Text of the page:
Scientists discover fossil of massive flying ‘Dragon of Death’

Scientists discover fossil of massive flying 'Dragon of Death'

A scale reconstruction of the Thanatosdrakon amaru, or Dragon of Death — the largest pterosaur ever found — after discovery of some of the species remains by scientists in Argentina. Photo courtesy National University of Cuy

May 24 (UPI) — Scientists have uncovered the remains of one of the largest pterosaurs on record, researchers announced in a study published Tuesday in the scientific journal Cretaceous Research.

The fossils are from the largest-ever pterosaur found in South America, and one of the largest flying vertebrates in the world, according to researchers.

The discovery of two separate animals was made in an outcrop in Argentina’s Mendoza province and published in April.

The Thanatosdrakon amaru is a new azhdarchid, a member of the pterosaur family of large, flying predators, primarily from the Late Cretaceous Period.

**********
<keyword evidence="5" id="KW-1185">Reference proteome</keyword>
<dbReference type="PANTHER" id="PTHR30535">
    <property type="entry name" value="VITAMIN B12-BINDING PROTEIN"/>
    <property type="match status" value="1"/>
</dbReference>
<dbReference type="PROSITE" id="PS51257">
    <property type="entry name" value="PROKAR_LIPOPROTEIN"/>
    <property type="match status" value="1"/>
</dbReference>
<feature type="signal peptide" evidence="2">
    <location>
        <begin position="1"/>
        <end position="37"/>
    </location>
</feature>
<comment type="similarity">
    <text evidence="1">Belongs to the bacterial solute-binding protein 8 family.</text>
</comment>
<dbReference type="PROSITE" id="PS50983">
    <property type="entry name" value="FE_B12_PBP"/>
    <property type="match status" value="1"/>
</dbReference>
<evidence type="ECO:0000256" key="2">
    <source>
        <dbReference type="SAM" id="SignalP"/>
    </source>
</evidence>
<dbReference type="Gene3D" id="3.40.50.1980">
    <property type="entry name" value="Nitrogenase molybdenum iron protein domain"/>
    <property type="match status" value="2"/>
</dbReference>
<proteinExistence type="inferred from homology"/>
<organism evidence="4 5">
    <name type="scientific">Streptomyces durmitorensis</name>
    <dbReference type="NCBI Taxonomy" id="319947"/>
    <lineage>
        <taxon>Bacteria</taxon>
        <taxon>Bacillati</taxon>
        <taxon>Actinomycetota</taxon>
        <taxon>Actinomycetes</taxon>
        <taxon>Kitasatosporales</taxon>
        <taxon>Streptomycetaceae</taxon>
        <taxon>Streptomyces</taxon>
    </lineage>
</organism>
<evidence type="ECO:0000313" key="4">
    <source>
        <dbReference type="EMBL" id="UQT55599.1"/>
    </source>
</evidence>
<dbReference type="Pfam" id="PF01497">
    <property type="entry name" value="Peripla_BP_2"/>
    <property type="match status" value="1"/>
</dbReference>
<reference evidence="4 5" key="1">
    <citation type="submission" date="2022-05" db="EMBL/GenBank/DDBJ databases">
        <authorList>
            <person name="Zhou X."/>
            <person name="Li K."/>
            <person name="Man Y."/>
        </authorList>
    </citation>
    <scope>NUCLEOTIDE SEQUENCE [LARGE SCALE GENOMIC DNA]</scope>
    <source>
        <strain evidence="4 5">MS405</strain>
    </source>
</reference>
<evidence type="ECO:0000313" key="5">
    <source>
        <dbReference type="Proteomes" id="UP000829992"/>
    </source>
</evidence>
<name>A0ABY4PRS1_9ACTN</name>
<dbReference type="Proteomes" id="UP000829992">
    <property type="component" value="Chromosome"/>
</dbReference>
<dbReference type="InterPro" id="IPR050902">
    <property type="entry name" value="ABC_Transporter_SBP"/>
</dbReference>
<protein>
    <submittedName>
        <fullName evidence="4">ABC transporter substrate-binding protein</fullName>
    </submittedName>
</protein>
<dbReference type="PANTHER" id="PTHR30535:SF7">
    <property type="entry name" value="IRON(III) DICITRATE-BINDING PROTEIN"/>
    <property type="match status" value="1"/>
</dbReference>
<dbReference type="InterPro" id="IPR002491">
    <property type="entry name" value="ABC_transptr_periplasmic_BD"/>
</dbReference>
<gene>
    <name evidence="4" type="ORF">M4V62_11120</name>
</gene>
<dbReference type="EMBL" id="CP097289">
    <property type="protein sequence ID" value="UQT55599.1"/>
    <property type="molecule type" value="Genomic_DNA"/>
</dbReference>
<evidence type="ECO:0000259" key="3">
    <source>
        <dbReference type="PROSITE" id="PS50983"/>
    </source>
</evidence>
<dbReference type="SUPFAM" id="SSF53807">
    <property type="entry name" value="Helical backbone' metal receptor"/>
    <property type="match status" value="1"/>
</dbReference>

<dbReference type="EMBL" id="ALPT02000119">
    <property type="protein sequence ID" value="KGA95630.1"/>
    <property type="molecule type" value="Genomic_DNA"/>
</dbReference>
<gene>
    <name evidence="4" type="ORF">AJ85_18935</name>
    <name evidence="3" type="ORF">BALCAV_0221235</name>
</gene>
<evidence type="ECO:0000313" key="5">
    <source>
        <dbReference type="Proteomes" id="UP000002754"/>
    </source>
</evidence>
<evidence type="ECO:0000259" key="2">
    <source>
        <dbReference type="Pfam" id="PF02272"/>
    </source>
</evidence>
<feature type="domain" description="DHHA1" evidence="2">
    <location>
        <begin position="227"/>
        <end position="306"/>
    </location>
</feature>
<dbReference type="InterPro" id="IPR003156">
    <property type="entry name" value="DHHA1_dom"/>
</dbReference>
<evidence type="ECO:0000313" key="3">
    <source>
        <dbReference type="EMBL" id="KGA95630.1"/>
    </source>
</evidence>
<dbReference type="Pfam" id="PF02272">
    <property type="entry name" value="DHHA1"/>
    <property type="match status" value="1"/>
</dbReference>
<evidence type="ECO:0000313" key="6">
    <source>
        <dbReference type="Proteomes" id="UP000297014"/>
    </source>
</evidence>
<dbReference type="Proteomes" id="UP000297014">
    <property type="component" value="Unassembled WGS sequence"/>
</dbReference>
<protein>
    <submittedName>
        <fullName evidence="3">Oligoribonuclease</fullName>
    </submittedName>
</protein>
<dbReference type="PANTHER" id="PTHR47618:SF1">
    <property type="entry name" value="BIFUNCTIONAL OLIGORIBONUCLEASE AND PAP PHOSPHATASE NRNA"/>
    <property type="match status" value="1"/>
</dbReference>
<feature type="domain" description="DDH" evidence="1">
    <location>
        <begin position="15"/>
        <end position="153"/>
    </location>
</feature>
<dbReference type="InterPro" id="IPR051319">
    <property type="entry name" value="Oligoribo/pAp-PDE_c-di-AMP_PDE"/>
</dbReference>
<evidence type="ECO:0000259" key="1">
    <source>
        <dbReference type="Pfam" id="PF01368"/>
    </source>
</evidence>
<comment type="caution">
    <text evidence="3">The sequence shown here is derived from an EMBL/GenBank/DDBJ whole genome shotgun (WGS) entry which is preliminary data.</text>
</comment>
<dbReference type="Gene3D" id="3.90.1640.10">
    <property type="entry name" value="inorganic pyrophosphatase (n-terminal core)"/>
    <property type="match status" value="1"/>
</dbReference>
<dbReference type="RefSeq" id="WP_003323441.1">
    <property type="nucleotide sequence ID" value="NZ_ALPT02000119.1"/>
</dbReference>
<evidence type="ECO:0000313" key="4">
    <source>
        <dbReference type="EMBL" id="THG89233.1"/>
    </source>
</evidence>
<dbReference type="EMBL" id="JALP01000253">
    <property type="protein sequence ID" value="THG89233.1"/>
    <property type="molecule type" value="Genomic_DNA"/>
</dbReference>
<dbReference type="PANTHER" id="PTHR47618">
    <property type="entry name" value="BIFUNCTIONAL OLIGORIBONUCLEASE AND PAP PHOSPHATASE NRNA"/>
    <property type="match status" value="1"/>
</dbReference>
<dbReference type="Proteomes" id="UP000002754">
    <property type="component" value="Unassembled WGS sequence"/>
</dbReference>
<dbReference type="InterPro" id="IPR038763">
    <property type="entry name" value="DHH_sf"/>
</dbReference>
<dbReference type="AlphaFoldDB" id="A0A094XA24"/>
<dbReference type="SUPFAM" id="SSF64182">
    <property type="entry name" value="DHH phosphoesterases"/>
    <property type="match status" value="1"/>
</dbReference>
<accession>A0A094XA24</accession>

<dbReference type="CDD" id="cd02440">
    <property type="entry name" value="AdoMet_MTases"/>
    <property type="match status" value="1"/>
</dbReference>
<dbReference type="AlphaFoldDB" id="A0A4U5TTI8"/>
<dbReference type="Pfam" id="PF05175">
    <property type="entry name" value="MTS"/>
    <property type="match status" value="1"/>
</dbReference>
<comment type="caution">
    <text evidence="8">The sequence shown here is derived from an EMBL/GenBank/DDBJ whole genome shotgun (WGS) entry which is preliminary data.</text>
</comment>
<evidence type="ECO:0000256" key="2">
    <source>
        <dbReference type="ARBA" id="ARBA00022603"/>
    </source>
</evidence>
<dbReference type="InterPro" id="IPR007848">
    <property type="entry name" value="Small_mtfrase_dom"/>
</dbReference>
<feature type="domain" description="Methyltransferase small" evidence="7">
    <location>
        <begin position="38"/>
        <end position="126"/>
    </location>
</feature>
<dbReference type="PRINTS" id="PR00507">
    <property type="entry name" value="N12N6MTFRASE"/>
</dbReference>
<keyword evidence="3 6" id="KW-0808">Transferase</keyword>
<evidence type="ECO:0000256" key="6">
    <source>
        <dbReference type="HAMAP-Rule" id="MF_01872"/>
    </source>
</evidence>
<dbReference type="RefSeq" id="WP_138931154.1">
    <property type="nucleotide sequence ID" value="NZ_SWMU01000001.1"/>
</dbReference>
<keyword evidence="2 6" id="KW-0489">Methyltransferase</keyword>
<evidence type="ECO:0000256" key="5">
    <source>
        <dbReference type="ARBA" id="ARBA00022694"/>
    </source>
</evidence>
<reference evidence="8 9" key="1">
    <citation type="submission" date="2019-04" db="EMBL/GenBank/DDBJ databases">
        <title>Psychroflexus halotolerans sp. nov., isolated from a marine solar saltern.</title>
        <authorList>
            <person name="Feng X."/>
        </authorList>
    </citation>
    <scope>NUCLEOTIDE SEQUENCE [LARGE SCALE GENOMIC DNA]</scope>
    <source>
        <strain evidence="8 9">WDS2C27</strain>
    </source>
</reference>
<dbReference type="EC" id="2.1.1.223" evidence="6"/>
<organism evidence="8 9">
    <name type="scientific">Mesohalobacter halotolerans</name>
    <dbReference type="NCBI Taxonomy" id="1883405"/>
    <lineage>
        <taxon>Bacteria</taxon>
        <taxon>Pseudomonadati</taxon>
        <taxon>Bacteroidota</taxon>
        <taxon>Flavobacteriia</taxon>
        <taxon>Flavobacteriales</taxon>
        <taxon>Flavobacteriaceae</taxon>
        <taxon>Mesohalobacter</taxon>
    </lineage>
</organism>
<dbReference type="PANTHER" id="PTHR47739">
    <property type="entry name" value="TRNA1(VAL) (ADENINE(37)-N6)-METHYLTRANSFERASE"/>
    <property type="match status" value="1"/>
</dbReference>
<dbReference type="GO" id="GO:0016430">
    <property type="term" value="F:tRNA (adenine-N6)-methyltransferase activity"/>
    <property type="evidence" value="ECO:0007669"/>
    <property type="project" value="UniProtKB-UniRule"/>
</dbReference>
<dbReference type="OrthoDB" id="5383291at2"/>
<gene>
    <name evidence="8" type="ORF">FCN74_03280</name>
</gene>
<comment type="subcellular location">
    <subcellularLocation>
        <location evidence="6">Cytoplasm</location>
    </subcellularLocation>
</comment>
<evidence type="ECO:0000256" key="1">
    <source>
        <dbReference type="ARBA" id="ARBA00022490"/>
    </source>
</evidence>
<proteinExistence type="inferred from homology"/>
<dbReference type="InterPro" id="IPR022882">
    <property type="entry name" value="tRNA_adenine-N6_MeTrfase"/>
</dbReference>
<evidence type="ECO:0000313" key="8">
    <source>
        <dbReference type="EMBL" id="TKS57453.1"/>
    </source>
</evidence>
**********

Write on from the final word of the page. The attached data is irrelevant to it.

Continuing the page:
The name is a combination of Thanatos, the Greek word for death, and drakon, meaning dragon, leading scientists to call it the Dragon of Death.

Researchers confirmed they lived between 146 million and 66 million years ago, or approximately 20 million years before a catastrophic asteroid collided with Earth.

Wingspans of the two animals measured approximately 23 feet wide and 30 feet wide, around the length of a school bus. With no predatory rivals, pterosaurs are believed to have flown on all continents, in various different shapes.

“The remains of Thanatosdrakon present different particularities that allow us to differentiate them from other known pterosaurs,” study lead author Leonardo Ortiz of Argentina’s Laboratory and Museum of Dinosaurs told USA Today.

“Fundamentally, these characteristics are found in the vertebrae and limbs. This allowed us to establish a new species of pterosaur.”

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